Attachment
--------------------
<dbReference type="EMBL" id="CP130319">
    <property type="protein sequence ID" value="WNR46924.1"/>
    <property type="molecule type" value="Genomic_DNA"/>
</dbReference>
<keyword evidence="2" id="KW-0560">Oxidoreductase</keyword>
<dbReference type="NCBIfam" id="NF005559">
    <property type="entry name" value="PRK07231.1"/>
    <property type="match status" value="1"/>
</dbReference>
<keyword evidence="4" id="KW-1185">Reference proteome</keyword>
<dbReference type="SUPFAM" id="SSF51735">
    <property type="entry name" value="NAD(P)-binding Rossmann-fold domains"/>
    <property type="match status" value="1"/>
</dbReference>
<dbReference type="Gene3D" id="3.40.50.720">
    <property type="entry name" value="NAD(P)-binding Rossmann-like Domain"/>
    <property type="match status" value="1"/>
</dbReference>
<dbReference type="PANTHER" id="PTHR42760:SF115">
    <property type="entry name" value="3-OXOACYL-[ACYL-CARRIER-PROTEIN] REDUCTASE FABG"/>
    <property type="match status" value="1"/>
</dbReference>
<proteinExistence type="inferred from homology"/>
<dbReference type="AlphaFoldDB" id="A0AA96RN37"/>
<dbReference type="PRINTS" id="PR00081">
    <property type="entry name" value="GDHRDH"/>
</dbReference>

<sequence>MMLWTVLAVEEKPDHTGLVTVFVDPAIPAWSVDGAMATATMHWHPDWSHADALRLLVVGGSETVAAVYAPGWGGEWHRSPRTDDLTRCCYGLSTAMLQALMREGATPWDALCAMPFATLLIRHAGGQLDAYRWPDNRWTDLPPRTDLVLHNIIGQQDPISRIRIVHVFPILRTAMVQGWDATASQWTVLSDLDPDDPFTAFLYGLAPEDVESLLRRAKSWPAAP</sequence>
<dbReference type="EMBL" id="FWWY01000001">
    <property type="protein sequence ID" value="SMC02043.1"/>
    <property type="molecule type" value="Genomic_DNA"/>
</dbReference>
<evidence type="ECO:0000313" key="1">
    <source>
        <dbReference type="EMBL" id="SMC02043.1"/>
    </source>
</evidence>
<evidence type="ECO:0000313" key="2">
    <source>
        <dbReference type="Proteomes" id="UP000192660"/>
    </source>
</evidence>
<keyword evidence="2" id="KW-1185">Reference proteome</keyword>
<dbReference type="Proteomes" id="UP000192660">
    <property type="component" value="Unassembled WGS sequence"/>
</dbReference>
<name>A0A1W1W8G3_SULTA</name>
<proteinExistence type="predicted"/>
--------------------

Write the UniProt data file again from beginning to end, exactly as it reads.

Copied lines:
<dbReference type="EMBL" id="CP130319">
    <property type="protein sequence ID" value="WNR46924.1"/>
    <property type="molecule type" value="Genomic_DNA"/>
</dbReference>
<keyword evidence="2" id="KW-0560">Oxidoreductase</keyword>
<dbReference type="NCBIfam" id="NF005559">
    <property type="entry name" value="PRK07231.1"/>
    <property type="match status" value="1"/>
</dbReference>
<keyword evidence="4" id="KW-1185">Reference proteome</keyword>
<dbReference type="SUPFAM" id="SSF51735">
    <property type="entry name" value="NAD(P)-binding Rossmann-fold domains"/>
    <property type="match status" value="1"/>
</dbReference>
<dbReference type="Gene3D" id="3.40.50.720">
    <property type="entry name" value="NAD(P)-binding Rossmann-like Domain"/>
    <property type="match status" value="1"/>
</dbReference>
<dbReference type="PANTHER" id="PTHR42760:SF115">
    <property type="entry name" value="3-OXOACYL-[ACYL-CARRIER-PROTEIN] REDUCTASE FABG"/>
    <property type="match status" value="1"/>
</dbReference>
<proteinExistence type="inferred from homology"/>
<dbReference type="AlphaFoldDB" id="A0AA96RN37"/>
<dbReference type="PRINTS" id="PR00081">
    <property type="entry name" value="GDHRDH"/>
</dbReference>

<sequence>MMLWTVLAVEEKPDHTGLVTVFVDPAIPAWSVDGAMATATMHWHPDWSHADALRLLVVGGSETVAAVYAPGWGGEWHRSPRTDDLTRCCYGLSTAMLQALMREGATPWDALCAMPFATLLIRHAGGQLDAYRWPDNRWTDLPPRTDLVLHNIIGQQDPISRIRIVHVFPILRTAMVQGWDATASQWTVLSDLDPDDPFTAFLYGLAPEDVESLLRRAKSWPAAP</sequence>
<dbReference type="EMBL" id="FWWY01000001">
    <property type="protein sequence ID" value="SMC02043.1"/>
    <property type="molecule type" value="Genomic_DNA"/>
</dbReference>
<evidence type="ECO:0000313" key="1">
    <source>
        <dbReference type="EMBL" id="SMC02043.1"/>
    </source>
</evidence>
<evidence type="ECO:0000313" key="2">
    <source>
        <dbReference type="Proteomes" id="UP000192660"/>
    </source>
</evidence>
<keyword evidence="2" id="KW-1185">Reference proteome</keyword>
<dbReference type="Proteomes" id="UP000192660">
    <property type="component" value="Unassembled WGS sequence"/>
</dbReference>
<name>A0A1W1W8G3_SULTA</name>
<proteinExistence type="predicted"/>